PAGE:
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Cybersecurity and unused Software

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‘I don’t mean to suggest that dealing with cybersecurity challenges can always be overcome with effective IT Asset Management, but it certainly reduces the size of the hole that is probably already in your organization’

This article has been contributed by Peter Beruk of 1E.

Back in late 2013, David Bicket, former convener of Working Group 21 (WG21) for the ISO ITAM standard wrote a short article for the ITAM Review. That article summarised a meeting of WG21 that among other things, mentioned work underway on an ITAM cybersecurity standard. In light of recent Cybersecurity breaches, it makes sense to revisit the topic of cybersecurity and ITAM.

When reading about recent cybersecurity breaches, it is clear that they all involve different entry points (which makes this even more challenging). However, there are steps that organisations can and should take to minimise those entry points. I want to focus on one of those entry points as it is something that can be done before a breach, and perhaps save money at the same time.

1E has previously published research that summarises the extent of unused software within organisations. While reading that report, I was astonished to learn that, on average, more than a quarter of installed software is not being used. If the software has not been used, one has to wonder if it’s been updated with patches and updates to help ensure security. Further, if the software is unauthorised (illegal), it has a greater likelihood of being infected with malware creating even more possible entry points, according to a study done by the University of Singapore and IDC.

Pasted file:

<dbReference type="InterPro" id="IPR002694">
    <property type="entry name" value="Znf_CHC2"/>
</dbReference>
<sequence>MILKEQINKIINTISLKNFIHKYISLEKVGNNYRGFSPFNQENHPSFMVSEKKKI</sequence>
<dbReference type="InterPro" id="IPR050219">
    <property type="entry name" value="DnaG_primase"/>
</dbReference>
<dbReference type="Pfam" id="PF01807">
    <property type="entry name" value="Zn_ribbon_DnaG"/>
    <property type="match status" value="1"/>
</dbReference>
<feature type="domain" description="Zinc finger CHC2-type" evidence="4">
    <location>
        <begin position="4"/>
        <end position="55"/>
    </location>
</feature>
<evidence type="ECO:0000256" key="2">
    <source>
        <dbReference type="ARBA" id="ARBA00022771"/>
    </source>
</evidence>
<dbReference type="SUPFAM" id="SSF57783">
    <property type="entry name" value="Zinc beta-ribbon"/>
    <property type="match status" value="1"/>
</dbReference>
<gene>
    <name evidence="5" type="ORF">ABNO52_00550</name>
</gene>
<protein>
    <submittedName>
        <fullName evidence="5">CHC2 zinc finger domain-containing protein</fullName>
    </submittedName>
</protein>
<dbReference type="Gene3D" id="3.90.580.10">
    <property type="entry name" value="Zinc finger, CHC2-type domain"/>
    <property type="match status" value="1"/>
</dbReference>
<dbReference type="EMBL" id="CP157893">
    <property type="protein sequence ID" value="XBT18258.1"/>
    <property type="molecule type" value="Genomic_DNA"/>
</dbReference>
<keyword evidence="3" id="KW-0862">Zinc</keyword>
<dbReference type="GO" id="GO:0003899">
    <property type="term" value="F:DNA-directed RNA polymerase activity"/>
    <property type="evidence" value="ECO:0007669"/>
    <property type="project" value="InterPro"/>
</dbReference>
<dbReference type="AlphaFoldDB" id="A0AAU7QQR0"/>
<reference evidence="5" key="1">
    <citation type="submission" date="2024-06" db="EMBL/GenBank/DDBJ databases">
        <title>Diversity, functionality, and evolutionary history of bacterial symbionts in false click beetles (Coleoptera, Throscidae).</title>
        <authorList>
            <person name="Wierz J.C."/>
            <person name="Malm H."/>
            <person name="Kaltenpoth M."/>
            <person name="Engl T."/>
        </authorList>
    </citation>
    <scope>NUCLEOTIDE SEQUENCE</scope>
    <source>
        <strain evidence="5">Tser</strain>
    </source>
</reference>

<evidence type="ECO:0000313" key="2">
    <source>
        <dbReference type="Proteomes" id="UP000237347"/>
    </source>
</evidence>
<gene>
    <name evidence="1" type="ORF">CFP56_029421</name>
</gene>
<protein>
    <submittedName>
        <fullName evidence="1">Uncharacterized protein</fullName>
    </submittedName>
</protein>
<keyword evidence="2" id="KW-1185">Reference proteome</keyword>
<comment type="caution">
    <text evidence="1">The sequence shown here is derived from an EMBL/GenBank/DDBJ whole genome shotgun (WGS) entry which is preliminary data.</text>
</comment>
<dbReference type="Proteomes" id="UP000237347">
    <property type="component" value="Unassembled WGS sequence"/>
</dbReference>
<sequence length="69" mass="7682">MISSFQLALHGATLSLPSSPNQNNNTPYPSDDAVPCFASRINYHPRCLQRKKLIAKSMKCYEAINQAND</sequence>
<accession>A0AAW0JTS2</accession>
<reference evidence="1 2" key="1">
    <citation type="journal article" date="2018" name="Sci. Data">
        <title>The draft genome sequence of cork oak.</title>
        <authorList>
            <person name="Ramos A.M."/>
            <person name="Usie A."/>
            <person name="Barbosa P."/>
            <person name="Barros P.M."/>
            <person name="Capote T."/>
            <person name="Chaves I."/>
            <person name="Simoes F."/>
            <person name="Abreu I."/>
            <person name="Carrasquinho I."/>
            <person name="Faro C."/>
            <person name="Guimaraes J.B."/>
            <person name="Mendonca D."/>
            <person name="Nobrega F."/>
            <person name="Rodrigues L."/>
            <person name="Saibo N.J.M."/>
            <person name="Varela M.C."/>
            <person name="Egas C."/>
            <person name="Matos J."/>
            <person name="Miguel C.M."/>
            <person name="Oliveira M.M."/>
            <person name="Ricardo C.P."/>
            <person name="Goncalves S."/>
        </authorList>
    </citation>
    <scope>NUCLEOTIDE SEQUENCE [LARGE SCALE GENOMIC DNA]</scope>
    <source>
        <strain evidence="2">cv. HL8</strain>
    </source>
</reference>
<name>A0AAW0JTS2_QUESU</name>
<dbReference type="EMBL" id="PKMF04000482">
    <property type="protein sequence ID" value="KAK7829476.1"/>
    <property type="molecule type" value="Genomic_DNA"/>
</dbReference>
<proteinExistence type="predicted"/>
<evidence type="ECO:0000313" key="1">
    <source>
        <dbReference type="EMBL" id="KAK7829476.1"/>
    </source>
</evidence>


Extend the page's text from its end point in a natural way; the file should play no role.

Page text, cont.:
But how does this relate to ITAM? I believe there are three reasons:

  1. Cybersecurity is everyone’s job. Those in ITAM need to be vigilant and ensure that their software is both legal (to stop possible entry points from malware) and updated with the latest patches and updates. This can only be done if you have processes in place to ensure a full and accurate accounting of what is installed across all of your devices. Knowing what is installed where is a critical first step in security – and ITAM practitioners should know what’s where in their organisation.
  2. Look for opportunities to lessen the risk. Is all of the software installed across your network actually being used? If not, there are tools that will provide this information and give you options on ways to remove it. Reducing the number software titles (and indeed variety of versions) of software on your network reduces the possible attack vectors for hackers seeking to exploit un-patched software. Reducing the software variety in your network also lessens the number of different applications that need to be updated with patches/updates.
  3. Establish policies and procedures – and verify they are working. All too often, policies are created and forgotten about. If a policy was established, it was done for a reason (at least at the time). If the policy is in place, test it to see that it is doing what it was designed for. If not, you know what to do. If you find the policy is out of date, fix it. Be a change agent – reduce the risk.

I don’t mean to suggest that dealing with cybersecurity challenges can always be overcome with effective IT Asset Management, but it certainly reduces the size of the hole that is probably already in your organisation. Reducing the size of the cybersecurity hole equates to reducing risk. Further, knowing what you have installed, and are actually using, can also save money. These seem like simple wins to me. IT Asset Managers should challenge themselves to add this to their remits and track and report these wins which any CIO will want to see.

This article has been contributed by Peter Beruk of 1E.

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